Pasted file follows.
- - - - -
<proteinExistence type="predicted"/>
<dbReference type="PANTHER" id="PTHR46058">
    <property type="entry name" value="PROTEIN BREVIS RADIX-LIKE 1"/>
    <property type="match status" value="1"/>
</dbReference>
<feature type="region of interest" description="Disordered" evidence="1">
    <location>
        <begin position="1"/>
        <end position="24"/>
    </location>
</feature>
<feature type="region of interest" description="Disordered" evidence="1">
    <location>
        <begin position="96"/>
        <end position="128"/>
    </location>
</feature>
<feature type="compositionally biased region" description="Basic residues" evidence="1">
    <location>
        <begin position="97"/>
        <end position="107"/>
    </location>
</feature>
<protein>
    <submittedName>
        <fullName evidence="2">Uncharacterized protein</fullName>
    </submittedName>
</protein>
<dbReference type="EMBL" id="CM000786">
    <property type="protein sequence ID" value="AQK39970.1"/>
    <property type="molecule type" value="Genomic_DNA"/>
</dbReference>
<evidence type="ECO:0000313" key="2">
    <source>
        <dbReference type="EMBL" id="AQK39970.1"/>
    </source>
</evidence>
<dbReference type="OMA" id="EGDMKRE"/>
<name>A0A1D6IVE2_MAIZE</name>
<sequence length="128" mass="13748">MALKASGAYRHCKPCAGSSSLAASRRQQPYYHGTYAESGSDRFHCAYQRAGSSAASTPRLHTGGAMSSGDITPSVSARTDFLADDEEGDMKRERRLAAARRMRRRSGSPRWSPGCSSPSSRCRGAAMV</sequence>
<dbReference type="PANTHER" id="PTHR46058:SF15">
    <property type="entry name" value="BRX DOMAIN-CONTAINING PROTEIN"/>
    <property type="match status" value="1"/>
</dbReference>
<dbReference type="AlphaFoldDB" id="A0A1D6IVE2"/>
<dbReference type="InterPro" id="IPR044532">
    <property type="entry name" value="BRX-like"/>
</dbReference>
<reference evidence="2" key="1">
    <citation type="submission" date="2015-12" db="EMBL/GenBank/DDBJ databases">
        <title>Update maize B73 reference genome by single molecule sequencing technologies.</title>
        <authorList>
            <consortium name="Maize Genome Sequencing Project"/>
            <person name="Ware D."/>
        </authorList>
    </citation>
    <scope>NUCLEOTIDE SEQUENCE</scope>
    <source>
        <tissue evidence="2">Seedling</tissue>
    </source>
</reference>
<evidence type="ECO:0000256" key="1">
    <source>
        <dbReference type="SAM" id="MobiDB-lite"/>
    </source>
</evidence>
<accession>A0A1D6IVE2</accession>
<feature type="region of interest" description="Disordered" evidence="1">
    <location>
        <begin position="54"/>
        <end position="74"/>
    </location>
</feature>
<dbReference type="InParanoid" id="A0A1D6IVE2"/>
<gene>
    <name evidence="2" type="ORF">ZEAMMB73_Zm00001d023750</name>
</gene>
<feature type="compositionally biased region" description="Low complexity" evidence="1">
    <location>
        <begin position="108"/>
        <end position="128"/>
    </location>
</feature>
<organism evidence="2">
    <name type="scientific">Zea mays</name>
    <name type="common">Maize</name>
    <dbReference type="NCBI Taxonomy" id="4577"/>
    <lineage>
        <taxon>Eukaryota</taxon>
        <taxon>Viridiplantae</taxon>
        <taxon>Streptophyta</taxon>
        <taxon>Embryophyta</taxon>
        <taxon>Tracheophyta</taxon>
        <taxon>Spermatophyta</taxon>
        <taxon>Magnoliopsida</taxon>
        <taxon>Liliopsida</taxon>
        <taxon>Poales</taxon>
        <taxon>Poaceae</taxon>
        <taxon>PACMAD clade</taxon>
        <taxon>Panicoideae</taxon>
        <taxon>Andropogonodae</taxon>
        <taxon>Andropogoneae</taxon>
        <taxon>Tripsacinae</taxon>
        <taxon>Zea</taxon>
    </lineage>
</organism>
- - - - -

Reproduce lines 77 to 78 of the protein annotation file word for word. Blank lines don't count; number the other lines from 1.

</gene>
<feature type="compositionally biased region" description="Low complexity" evidence="1">